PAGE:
We make choices every second of our lives. Choices about what we eat, how we think and feel, whether we notice things around us or focus on ourselves. And the choices will vary depending on our needs in these moments.
I’ve come to realize that all decisions we make in interacting with each other and with ourselves can be boiled down to two options: we can bare our souls or bare our teeth. Obviously, different circumstances call for different decisions.
Choices are a beautiful thing. One of the most distinctly human things about us.
Sure, other animals have to make choices, but would you say that other animals have free will? I see free will as one of the greatest gifts that humanity has been given. The problem with choices is that they take energy to make, and making conscious choices takes even more energy.
Our brains only have so much energy. I believe that because energy is an issue, we have systems in our brains that help us conserve energy and help us cope with the overwhelming amount of information we get through our senses – all information that needs to be processed.
Unfortunately, when we are unaware of these systems, we end up losing out on fully engaging in this vital gift of free will.
Now seems like an odd time to bring up the octopus, but I’m thinking about that creature because it is the only invertebrate that has, from an evolutionary standpoint, developed intelligence completely independent of our development of intelligence.
What do I mean by intelligence? They can learn, they can problem solve, and they will change tactics depending on what is presented to them. When I learned that these creatures have figured out how to do these things completely independent of our evolutionary progress, it made me think about exactly what intelligence is, despite how we currently define it.
In a documentary I watched, it was presented that these creatures developed intelligence by engaging with the stimuli in their environment and responding. They make choices based on direct information and what they have learned from contact with similar stimuli in the past.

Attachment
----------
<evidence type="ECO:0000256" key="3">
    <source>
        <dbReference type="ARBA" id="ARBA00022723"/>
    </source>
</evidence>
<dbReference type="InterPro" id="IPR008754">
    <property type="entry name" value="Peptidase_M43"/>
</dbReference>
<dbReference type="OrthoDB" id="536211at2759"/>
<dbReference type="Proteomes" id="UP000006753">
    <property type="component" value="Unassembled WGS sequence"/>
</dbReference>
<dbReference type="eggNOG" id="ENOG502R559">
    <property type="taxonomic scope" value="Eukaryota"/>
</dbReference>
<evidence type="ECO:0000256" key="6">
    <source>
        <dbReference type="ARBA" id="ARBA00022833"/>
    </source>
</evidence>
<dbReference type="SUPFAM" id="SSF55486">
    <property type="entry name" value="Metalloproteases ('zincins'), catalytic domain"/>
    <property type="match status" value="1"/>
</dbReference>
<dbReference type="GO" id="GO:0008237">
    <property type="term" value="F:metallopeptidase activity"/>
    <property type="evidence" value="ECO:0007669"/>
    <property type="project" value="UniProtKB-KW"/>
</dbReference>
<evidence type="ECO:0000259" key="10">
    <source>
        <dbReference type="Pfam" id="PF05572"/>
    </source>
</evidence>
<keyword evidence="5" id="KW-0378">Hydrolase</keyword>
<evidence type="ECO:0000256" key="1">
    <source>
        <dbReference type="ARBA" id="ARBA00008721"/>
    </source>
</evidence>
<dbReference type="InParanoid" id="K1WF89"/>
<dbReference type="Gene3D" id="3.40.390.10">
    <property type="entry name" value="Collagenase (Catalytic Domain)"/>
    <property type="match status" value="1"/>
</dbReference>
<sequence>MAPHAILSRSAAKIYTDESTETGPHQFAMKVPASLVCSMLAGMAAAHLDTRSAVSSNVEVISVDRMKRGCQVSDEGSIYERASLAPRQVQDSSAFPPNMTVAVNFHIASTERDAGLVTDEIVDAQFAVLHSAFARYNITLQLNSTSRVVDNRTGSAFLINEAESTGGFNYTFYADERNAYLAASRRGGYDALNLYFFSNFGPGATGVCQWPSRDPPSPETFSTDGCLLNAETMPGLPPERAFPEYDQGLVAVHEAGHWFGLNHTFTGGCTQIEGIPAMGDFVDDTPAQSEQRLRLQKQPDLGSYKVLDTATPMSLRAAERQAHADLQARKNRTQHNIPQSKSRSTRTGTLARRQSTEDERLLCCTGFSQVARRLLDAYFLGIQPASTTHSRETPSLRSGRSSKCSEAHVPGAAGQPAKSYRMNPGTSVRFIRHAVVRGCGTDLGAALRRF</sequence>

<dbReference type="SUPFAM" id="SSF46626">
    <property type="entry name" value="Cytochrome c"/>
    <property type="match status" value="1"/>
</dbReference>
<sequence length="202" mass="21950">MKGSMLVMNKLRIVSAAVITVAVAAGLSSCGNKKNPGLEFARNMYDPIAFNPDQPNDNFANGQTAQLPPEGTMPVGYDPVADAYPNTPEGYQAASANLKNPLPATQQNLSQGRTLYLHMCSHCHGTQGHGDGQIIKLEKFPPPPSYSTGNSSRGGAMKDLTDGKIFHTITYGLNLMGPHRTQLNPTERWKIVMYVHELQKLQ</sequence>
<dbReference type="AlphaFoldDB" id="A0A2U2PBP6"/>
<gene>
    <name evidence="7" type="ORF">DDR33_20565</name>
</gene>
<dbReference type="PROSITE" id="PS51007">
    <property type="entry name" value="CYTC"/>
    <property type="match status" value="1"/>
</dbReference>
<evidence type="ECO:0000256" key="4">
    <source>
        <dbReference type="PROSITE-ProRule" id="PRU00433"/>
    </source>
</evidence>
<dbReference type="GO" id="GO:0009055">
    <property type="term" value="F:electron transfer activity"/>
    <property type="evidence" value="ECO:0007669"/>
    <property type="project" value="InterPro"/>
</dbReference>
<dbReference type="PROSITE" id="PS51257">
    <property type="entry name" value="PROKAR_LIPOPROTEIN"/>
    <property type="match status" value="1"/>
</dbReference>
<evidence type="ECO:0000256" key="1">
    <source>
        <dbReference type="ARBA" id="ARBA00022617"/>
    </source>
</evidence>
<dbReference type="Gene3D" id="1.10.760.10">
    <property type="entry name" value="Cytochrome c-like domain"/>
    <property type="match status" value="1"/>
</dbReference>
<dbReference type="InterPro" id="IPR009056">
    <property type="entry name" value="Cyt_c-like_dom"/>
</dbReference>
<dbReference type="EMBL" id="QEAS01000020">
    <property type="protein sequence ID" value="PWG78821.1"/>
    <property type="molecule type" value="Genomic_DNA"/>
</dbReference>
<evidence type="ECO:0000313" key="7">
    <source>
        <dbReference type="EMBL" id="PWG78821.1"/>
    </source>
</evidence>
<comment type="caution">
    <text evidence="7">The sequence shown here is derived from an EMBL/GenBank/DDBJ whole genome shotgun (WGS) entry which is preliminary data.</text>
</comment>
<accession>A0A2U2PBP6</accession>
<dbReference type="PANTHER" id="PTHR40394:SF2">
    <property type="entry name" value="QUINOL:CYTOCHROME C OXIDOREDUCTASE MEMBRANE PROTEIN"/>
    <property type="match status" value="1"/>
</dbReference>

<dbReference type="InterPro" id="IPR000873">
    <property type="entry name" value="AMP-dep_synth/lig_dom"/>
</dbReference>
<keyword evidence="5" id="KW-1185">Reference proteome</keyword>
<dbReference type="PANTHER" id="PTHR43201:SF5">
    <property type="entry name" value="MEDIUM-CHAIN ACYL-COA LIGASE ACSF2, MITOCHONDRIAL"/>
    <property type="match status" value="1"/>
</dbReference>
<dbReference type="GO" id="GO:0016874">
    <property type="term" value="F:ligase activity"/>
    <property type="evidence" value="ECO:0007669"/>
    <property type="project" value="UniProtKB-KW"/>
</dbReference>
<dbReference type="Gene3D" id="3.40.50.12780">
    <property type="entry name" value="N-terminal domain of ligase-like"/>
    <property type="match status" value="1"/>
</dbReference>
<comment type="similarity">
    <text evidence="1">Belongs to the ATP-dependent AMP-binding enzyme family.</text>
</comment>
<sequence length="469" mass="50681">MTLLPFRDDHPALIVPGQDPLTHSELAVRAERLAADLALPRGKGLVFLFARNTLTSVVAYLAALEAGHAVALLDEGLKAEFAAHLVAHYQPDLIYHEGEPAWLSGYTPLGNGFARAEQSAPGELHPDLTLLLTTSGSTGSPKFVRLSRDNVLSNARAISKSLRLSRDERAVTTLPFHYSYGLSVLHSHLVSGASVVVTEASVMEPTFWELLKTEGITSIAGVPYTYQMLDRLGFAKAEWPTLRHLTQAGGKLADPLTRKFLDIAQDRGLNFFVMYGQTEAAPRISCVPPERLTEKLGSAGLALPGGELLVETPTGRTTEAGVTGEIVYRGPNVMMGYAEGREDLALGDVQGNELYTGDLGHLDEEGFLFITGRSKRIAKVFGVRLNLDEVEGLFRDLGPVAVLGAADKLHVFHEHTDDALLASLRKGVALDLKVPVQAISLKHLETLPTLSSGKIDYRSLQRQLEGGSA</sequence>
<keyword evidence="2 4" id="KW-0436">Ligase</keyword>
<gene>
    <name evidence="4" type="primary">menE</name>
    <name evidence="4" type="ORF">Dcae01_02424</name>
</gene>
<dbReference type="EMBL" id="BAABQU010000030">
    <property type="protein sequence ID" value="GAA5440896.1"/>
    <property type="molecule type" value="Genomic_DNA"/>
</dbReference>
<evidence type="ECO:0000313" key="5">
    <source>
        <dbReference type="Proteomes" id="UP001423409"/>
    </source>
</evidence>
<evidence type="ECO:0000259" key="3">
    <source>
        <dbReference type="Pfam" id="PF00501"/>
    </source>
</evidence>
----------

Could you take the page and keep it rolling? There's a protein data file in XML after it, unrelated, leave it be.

Sounds like us. Or at least, sounds like part of what we do. We’re different because we have social experiences from our pasts that have impacted the choices we are likely to make, which is impacted by our worldview that was formed at a mostly subconscious level.
An octopus doesn’t give a shit whether or not he was bullied while he was forming his worldview. Wait, does an octopus even have a perspective on life? An octopus doesn’t have experiences that make it more or less likely that he will feel confident in his ability to succeed in opening a mussel.
And to an octopus, food is food and an enemy is an enemy and competition is competition. In this way, life is probably pretty simple. I don’t think an octopus needs free will. But we do.
Back to our brains and the systems designed by our evolutionary process. Because our enemies and our competition can look just like our friends and our lovers, we have to process more than shapes, colors, scents and textures to determine what is what.
(There is an argument here to be made that this need is directly related to free will, which lends itself to my argument that free will is distinctly human.)